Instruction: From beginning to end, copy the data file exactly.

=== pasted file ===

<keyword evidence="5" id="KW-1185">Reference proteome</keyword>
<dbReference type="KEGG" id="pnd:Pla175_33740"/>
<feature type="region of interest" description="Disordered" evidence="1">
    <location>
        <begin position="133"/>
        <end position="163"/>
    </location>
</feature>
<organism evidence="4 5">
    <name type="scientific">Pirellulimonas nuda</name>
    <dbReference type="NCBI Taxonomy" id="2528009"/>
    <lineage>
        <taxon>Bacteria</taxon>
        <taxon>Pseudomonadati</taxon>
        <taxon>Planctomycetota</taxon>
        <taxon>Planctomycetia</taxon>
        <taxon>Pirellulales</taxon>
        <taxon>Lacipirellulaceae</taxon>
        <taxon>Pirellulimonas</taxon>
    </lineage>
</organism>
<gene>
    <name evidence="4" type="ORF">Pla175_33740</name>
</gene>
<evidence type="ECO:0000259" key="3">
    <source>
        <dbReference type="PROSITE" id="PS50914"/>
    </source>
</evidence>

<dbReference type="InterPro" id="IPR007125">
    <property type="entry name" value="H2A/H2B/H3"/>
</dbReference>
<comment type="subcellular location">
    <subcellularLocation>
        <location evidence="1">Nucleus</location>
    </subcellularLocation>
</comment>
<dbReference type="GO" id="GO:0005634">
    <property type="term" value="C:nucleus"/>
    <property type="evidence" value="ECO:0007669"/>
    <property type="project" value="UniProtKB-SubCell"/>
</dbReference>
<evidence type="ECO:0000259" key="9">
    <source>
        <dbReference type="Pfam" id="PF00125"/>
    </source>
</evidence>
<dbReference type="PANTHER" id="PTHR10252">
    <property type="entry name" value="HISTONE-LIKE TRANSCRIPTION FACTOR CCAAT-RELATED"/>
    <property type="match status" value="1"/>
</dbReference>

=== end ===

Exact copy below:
<keyword evidence="5" id="KW-1185">Reference proteome</keyword>
<dbReference type="KEGG" id="pnd:Pla175_33740"/>
<feature type="region of interest" description="Disordered" evidence="1">
    <location>
        <begin position="133"/>
        <end position="163"/>
    </location>
</feature>
<organism evidence="4 5">
    <name type="scientific">Pirellulimonas nuda</name>
    <dbReference type="NCBI Taxonomy" id="2528009"/>
    <lineage>
        <taxon>Bacteria</taxon>
        <taxon>Pseudomonadati</taxon>
        <taxon>Planctomycetota</taxon>
        <taxon>Planctomycetia</taxon>
        <taxon>Pirellulales</taxon>
        <taxon>Lacipirellulaceae</taxon>
        <taxon>Pirellulimonas</taxon>
    </lineage>
</organism>
<gene>
    <name evidence="4" type="ORF">Pla175_33740</name>
</gene>
<evidence type="ECO:0000259" key="3">
    <source>
        <dbReference type="PROSITE" id="PS50914"/>
    </source>
</evidence>

<dbReference type="InterPro" id="IPR007125">
    <property type="entry name" value="H2A/H2B/H3"/>
</dbReference>
<comment type="subcellular location">
    <subcellularLocation>
        <location evidence="1">Nucleus</location>
    </subcellularLocation>
</comment>
<dbReference type="GO" id="GO:0005634">
    <property type="term" value="C:nucleus"/>
    <property type="evidence" value="ECO:0007669"/>
    <property type="project" value="UniProtKB-SubCell"/>
</dbReference>
<evidence type="ECO:0000259" key="9">
    <source>
        <dbReference type="Pfam" id="PF00125"/>
    </source>
</evidence>
<dbReference type="PANTHER" id="PTHR10252">
    <property type="entry name" value="HISTONE-LIKE TRANSCRIPTION FACTOR CCAAT-RELATED"/>
    <property type="match status" value="1"/>
</dbReference>